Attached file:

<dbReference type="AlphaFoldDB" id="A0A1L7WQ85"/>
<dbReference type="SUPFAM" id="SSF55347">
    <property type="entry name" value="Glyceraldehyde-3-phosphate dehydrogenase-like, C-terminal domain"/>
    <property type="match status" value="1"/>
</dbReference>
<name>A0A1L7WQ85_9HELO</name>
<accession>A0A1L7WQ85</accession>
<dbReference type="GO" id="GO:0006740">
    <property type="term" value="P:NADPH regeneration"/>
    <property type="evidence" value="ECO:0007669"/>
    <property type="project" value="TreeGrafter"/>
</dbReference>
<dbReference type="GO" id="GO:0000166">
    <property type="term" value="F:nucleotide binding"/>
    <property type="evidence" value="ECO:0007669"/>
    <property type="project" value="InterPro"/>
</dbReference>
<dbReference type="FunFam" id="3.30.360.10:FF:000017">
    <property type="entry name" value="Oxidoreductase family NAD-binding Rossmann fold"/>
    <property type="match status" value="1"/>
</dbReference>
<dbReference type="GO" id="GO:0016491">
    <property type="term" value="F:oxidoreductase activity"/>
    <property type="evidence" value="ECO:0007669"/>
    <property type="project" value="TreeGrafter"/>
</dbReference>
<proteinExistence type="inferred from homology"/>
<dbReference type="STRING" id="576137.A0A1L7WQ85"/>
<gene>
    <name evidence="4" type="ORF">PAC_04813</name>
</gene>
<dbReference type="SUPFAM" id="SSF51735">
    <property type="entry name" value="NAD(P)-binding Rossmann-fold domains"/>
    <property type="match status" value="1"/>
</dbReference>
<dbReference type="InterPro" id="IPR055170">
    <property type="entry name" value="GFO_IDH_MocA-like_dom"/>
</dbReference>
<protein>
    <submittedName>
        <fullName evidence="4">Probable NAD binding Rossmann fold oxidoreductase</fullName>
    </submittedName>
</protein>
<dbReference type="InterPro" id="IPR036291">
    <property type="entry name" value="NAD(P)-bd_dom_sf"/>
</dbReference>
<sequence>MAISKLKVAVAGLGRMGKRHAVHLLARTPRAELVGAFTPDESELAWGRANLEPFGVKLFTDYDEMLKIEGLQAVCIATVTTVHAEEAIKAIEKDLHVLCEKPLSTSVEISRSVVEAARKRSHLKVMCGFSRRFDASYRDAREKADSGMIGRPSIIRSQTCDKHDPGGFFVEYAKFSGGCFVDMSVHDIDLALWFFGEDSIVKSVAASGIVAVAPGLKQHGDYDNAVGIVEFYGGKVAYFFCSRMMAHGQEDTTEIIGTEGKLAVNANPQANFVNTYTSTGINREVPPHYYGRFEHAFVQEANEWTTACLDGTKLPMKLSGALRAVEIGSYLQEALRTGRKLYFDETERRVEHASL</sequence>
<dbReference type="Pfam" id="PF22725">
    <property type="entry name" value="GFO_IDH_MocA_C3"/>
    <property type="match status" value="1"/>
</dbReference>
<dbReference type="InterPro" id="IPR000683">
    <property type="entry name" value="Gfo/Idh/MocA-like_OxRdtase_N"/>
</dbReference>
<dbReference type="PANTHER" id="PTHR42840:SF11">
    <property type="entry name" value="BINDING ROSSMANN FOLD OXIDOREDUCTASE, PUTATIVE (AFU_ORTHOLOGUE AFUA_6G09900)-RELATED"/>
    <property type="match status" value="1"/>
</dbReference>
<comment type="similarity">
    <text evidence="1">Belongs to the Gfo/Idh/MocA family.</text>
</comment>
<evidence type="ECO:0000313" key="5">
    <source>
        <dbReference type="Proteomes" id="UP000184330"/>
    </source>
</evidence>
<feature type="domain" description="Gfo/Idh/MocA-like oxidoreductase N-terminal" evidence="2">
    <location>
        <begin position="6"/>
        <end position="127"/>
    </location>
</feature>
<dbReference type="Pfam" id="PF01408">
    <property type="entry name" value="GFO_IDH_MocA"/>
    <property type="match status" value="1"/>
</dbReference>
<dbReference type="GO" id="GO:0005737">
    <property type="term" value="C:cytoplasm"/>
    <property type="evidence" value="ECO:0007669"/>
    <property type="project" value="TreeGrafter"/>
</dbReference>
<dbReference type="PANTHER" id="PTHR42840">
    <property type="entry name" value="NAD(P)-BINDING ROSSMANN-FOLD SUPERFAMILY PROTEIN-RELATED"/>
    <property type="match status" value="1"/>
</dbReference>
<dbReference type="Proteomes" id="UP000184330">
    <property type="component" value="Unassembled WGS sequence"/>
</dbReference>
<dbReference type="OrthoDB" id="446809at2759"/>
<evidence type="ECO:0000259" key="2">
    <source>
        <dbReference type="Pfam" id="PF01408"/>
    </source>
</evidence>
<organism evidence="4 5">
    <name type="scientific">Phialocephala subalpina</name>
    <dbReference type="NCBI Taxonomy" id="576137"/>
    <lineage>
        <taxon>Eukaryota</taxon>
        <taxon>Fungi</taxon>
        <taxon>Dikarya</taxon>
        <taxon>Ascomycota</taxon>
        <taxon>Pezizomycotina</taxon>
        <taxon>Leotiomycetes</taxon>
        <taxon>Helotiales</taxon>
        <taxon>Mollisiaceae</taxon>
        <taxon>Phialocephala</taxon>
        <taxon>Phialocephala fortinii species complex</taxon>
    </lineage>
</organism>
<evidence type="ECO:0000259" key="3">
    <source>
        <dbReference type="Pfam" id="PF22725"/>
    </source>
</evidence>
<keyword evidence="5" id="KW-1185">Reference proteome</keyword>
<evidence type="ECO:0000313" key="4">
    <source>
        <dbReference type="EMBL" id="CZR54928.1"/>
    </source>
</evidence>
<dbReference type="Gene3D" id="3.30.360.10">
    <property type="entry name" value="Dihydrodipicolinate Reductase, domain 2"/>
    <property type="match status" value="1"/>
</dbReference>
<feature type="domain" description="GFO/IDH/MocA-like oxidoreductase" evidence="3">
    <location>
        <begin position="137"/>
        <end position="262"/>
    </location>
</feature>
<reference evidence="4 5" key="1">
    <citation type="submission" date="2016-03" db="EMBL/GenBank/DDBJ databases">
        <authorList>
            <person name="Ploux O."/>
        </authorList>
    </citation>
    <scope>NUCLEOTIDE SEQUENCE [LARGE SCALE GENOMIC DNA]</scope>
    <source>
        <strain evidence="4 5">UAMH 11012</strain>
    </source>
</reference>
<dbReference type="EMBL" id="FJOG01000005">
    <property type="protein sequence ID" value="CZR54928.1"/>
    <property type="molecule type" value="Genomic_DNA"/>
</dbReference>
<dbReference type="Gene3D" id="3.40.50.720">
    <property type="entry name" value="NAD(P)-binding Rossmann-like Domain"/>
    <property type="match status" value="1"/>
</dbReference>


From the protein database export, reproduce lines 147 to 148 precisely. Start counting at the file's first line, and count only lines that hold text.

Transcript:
<dbReference type="Gene3D" id="3.40.50.720">
    <property type="entry name" value="NAD(P)-binding Rossmann-like Domain"/>